Friday, September 28, 2012
Epilogue: So Long To Israel
August 23, 2012 (continued)
With only Americans left, we headed to the Young Judaea headquarters in Jerusalem to fill out questionnaires and discuss our travels. Everyone shared their favorite moment from the trip or the time when the experience of being in Israel resonated most with them. I was thrilled to hear my performance of "Floatin'" for and along with the group at the Bedouin campfire rated so highly as to be mentioned; however, the event discussed most was our brief but powerful meeting with Avraham, the Kabbalah artist from Detroit who moved to Tzfat in order to connect with the spiritual side of Judaism and participate in the building of a Jewish state. The message of peace, tolerance of different beliefs within and outside of the religion, and pilgrimage to Israel in honor of the thousands of years our families could not resonated strongly with nearly everyone in the group.
We then shared one last giant meal in Jerusalem, taking up a special room at a restaurant with a long table that comfortably accommodated the entire forty-four person group (including guides and chaperones) and seemed to echo the great spread of Da Vinci's "Last Supper." At first there were just dips and salads, then we were presented with laffa (big pita) to eat each of these with, followed by beans and rice, and finally long skewers of various meats. The meal was a bit overwhelming in scope, and by the time we were presented with a small dessert I felt my stomach couldn't handle anymore.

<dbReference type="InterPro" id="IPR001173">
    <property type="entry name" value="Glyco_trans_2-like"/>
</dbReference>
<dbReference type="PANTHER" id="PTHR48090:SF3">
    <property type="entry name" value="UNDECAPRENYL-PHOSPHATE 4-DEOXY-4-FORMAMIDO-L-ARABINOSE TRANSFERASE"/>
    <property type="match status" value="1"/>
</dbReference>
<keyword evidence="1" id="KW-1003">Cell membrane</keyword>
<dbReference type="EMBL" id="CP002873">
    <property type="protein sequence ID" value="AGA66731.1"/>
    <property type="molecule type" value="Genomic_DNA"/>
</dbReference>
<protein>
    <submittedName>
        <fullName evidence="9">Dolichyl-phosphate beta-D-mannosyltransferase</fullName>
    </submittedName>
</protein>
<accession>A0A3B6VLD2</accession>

After dinner, we returned to the Mamilla Mall, a big pedestrian shopping street on the outskirts of the old city, which we'd previously walked on an empty Friday night following our shabbat service at the Wailing Wall. Coming back on a Thursday around 9, the street was bustling with mostly orthodox families spending the night dining and shopping before the sabbath, a fascinating social phenomenon. Up and down the avenue were street performers including a Hasidic puppeteer and puppet, an orthodox banjo player, and a full-fledge stage performance in the square at the center of the street where a rock-like band played Jewish folk music to a great crowd of viewers and dancers, who moved in much the same manner as my family on holidays—perhaps Ashkenazi origins?
We made our own contribution of sorts to the street show, organizing a group flash mob where we entered one of the more open sections of the street little by little, joining our designated solo performer in a rousing rendition of "the chicken dance." After about 2 minutes of holding court in the space and attracting a host of onlookers, we dispersed in random directions. It was one last fun bonding experience as we counted down the hours and minutes until the trip's conclusion.